GW tuition increases top other universities

GW tuition increases in recent years is similar to hikes at other institutions around the country. Boston, Emory, Northwestern and Yale universities each have been increasing at similar rates for the past several years for technology upgrades, facilities and faculty raises, although GW’s is the highest.

While GW officials cited the school’s popularity as a reason for the increasing tuition in a Feb. 14 Hatchet article, Emory University officials said the number of applicants does not affect price. Emory tuition went up 4.2 percent to $25,552 last year, according to The Emory Wheel, with a total price tag of about $36,492 with room and board.

Emory admissions counselor Scott Schambergerg said the school has increased its tuition by about 4 percent in each of the last five years and has not yet announced next year’s increase.

“In the last five years, the tuition at Emory has increased due to: increasing faculty, construction on campus, renovating old buildings, technological advances, modernizing classrooms and remodeling residence halls,” Schambergerg said.

Boston University spokesman Colin Riley cited similar reasons for the school’s tuition hikes. He said the school has increased tuition 3 to 4 percent over the past five years. GW’s increases have averaged about 5 percent during the same period.

GW raised tuition by 4.9 percent to $27,820 and $36,570 including room and board for next year.

BU tuition will hit $27,042 next year, up from $25,872, Riley said.

“Colleges and universities are labor-intensive industries. Boston University tries to keep its tuition hikes as low as possible, but it is a fact of life that increases are not completely unavoidable,” Riley said. “Costs increase every year, because the cost of things like healthcare, faculty recruitment, dental benefits, etc., also increase every year.”

BU is undertaking a 10-year, $750 million construction and growth project, Riley said. Improvements coming out of the program include a $200 million arena, a new residence hall for $85 million, a boathouse and increases in faculty and management, he said.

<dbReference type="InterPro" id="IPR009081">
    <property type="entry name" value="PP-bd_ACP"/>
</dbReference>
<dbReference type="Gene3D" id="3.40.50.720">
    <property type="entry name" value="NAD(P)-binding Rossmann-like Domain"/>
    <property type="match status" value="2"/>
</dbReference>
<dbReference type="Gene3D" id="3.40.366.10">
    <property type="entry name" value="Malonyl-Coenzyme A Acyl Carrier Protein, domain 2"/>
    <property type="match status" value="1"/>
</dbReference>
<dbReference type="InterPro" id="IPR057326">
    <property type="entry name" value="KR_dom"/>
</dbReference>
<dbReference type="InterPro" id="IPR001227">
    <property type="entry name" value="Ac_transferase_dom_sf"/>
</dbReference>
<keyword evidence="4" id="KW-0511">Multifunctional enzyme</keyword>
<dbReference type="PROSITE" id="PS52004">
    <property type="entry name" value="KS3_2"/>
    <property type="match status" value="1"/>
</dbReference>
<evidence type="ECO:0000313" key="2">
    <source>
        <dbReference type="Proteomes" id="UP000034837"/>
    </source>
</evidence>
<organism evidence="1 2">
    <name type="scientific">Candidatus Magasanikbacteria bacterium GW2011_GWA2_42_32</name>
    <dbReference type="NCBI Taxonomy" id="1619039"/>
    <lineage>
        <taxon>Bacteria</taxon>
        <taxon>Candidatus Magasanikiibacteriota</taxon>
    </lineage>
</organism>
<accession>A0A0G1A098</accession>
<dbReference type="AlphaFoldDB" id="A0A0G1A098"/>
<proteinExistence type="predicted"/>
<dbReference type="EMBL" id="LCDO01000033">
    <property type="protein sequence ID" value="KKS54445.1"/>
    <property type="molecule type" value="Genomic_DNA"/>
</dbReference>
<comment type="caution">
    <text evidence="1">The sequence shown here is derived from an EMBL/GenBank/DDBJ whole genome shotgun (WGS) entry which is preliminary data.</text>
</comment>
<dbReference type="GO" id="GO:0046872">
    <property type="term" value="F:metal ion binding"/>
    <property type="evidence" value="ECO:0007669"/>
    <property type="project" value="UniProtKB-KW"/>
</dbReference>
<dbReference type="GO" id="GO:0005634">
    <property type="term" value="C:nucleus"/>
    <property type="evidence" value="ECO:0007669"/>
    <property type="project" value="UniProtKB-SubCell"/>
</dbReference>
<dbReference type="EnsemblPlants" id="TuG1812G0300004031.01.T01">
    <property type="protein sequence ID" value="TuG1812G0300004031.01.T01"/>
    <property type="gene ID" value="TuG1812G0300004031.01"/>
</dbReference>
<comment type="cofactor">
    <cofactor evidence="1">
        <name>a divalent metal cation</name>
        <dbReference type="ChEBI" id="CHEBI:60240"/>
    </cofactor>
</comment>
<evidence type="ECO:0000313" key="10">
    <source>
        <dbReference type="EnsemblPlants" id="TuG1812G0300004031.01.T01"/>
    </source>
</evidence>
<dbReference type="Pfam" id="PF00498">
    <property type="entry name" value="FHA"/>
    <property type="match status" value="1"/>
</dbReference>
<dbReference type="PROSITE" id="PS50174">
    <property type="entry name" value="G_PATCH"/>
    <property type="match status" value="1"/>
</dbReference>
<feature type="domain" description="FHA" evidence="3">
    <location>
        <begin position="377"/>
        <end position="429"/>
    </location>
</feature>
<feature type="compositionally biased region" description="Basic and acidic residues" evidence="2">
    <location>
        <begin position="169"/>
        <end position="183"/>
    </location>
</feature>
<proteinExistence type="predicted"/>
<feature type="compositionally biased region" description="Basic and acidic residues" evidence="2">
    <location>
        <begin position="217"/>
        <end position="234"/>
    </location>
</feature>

Riley also said poor economic performance in the last fiscal year caused tuition increases.

Yale University recently announced at 3.9 percent tuition increase to $27,130 with an overall price of $35,370, said Loni Baxter, a Yale University research associate.

In the past five years, undergraduate tuition at Yale has increased an average 3.5 percent, she said.

GW officials previously said tuition needs to be increased until the University’s endowment and alumni giving rates grow.

Baxter said endowment and tuition are two separate entities and that Yale’s $10.7 billion endowment is used to balance out books depending on the rise of costs and does not directly influence tuition decisions.

Riley agreed that endowment and tuition are not related.

Northwestern University has not announced its tuition increase for next
year yet. Tuition increased between 4.8 and 5.7 percent during the past four years, said Darryl O’Daniel, the assistant director of student accounts at Northwestern.

O’Daniel said tuition rose from $22,392 to $25,839 since 1998 for construction projects, other facilities costs and faculty pay.

While Emory and Northwestern have yet to announce increases for the next year, Riley said BU has announced tuition increases by the end of first semester. He said BU is one of the first schools in the country to post its tuition for the following academic year by December.

“We do this in order to be extremely up front with students and their parents. By getting the letter to students early in the new year, we hope to get them focused on their finances and ways of paying tuition,” Riley said. “It is also an up-front and honest way of letting people know exactly how much they are going to have to pay the next academic year.”

GW traditionally announces the tuition increase the first week in February.

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